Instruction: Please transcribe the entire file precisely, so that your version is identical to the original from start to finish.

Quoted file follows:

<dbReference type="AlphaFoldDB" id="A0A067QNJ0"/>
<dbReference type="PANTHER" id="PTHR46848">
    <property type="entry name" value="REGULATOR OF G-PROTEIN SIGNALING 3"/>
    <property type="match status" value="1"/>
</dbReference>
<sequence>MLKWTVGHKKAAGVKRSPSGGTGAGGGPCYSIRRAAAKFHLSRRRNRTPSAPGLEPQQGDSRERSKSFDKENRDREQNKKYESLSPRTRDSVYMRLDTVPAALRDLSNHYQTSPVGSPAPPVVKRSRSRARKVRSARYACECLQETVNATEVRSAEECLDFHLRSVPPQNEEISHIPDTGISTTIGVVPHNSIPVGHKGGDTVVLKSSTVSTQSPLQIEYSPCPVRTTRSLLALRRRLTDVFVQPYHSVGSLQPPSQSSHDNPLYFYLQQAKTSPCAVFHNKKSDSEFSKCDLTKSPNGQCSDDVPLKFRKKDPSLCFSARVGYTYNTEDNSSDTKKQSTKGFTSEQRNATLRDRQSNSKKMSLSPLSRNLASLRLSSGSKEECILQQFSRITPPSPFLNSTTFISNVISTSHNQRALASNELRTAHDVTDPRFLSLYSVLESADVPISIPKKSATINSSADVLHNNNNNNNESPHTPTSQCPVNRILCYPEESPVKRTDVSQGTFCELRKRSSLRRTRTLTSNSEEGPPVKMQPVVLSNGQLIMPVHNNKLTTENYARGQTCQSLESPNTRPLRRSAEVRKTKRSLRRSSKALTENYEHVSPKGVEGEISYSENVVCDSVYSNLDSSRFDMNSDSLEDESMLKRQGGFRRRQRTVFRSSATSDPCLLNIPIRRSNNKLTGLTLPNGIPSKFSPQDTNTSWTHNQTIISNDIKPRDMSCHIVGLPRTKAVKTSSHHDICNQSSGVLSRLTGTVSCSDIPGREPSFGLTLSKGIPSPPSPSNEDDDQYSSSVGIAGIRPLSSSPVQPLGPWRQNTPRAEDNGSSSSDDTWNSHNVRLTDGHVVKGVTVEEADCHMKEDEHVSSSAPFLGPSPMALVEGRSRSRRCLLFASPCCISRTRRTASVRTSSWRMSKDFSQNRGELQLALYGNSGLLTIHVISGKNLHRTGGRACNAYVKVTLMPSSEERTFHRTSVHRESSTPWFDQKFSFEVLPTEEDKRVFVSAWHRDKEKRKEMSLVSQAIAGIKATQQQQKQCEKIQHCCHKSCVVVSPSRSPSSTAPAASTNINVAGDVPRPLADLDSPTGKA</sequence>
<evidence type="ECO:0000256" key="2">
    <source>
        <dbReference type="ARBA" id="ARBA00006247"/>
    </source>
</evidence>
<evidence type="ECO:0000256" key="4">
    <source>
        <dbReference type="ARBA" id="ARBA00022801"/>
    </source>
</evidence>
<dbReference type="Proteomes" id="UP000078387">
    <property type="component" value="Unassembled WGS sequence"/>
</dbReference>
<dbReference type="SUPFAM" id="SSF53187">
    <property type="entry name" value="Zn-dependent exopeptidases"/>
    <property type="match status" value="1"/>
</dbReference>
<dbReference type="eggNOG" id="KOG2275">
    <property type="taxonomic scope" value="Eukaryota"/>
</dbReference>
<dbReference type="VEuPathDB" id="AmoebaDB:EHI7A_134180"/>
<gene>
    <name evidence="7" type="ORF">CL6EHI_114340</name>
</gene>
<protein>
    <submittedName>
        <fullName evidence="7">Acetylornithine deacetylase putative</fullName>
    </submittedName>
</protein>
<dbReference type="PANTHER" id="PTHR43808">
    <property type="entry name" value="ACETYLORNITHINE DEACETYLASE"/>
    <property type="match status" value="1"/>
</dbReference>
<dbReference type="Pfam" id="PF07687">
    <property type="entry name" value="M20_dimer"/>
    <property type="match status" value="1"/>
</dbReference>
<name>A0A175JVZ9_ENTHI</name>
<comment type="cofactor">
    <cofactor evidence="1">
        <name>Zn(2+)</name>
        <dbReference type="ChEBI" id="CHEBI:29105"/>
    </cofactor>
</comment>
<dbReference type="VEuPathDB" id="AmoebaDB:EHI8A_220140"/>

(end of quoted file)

<dbReference type="AlphaFoldDB" id="A0A067QNJ0"/>
<dbReference type="PANTHER" id="PTHR46848">
    <property type="entry name" value="REGULATOR OF G-PROTEIN SIGNALING 3"/>
    <property type="match status" value="1"/>
</dbReference>
<sequence>MLKWTVGHKKAAGVKRSPSGGTGAGGGPCYSIRRAAAKFHLSRRRNRTPSAPGLEPQQGDSRERSKSFDKENRDREQNKKYESLSPRTRDSVYMRLDTVPAALRDLSNHYQTSPVGSPAPPVVKRSRSRARKVRSARYACECLQETVNATEVRSAEECLDFHLRSVPPQNEEISHIPDTGISTTIGVVPHNSIPVGHKGGDTVVLKSSTVSTQSPLQIEYSPCPVRTTRSLLALRRRLTDVFVQPYHSVGSLQPPSQSSHDNPLYFYLQQAKTSPCAVFHNKKSDSEFSKCDLTKSPNGQCSDDVPLKFRKKDPSLCFSARVGYTYNTEDNSSDTKKQSTKGFTSEQRNATLRDRQSNSKKMSLSPLSRNLASLRLSSGSKEECILQQFSRITPPSPFLNSTTFISNVISTSHNQRALASNELRTAHDVTDPRFLSLYSVLESADVPISIPKKSATINSSADVLHNNNNNNNESPHTPTSQCPVNRILCYPEESPVKRTDVSQGTFCELRKRSSLRRTRTLTSNSEEGPPVKMQPVVLSNGQLIMPVHNNKLTTENYARGQTCQSLESPNTRPLRRSAEVRKTKRSLRRSSKALTENYEHVSPKGVEGEISYSENVVCDSVYSNLDSSRFDMNSDSLEDESMLKRQGGFRRRQRTVFRSSATSDPCLLNIPIRRSNNKLTGLTLPNGIPSKFSPQDTNTSWTHNQTIISNDIKPRDMSCHIVGLPRTKAVKTSSHHDICNQSSGVLSRLTGTVSCSDIPGREPSFGLTLSKGIPSPPSPSNEDDDQYSSSVGIAGIRPLSSSPVQPLGPWRQNTPRAEDNGSSSSDDTWNSHNVRLTDGHVVKGVTVEEADCHMKEDEHVSSSAPFLGPSPMALVEGRSRSRRCLLFASPCCISRTRRTASVRTSSWRMSKDFSQNRGELQLALYGNSGLLTIHVISGKNLHRTGGRACNAYVKVTLMPSSEERTFHRTSVHRESSTPWFDQKFSFEVLPTEEDKRVFVSAWHRDKEKRKEMSLVSQAIAGIKATQQQQKQCEKIQHCCHKSCVVVSPSRSPSSTAPAASTNINVAGDVPRPLADLDSPTGKA</sequence>
<evidence type="ECO:0000256" key="2">
    <source>
        <dbReference type="ARBA" id="ARBA00006247"/>
    </source>
</evidence>
<evidence type="ECO:0000256" key="4">
    <source>
        <dbReference type="ARBA" id="ARBA00022801"/>
    </source>
</evidence>
<dbReference type="Proteomes" id="UP000078387">
    <property type="component" value="Unassembled WGS sequence"/>
</dbReference>
<dbReference type="SUPFAM" id="SSF53187">
    <property type="entry name" value="Zn-dependent exopeptidases"/>
    <property type="match status" value="1"/>
</dbReference>
<dbReference type="eggNOG" id="KOG2275">
    <property type="taxonomic scope" value="Eukaryota"/>
</dbReference>
<dbReference type="VEuPathDB" id="AmoebaDB:EHI7A_134180"/>
<gene>
    <name evidence="7" type="ORF">CL6EHI_114340</name>
</gene>
<protein>
    <submittedName>
        <fullName evidence="7">Acetylornithine deacetylase putative</fullName>
    </submittedName>
</protein>
<dbReference type="PANTHER" id="PTHR43808">
    <property type="entry name" value="ACETYLORNITHINE DEACETYLASE"/>
    <property type="match status" value="1"/>
</dbReference>
<dbReference type="Pfam" id="PF07687">
    <property type="entry name" value="M20_dimer"/>
    <property type="match status" value="1"/>
</dbReference>
<name>A0A175JVZ9_ENTHI</name>
<comment type="cofactor">
    <cofactor evidence="1">
        <name>Zn(2+)</name>
        <dbReference type="ChEBI" id="CHEBI:29105"/>
    </cofactor>
</comment>
<dbReference type="VEuPathDB" id="AmoebaDB:EHI8A_220140"/>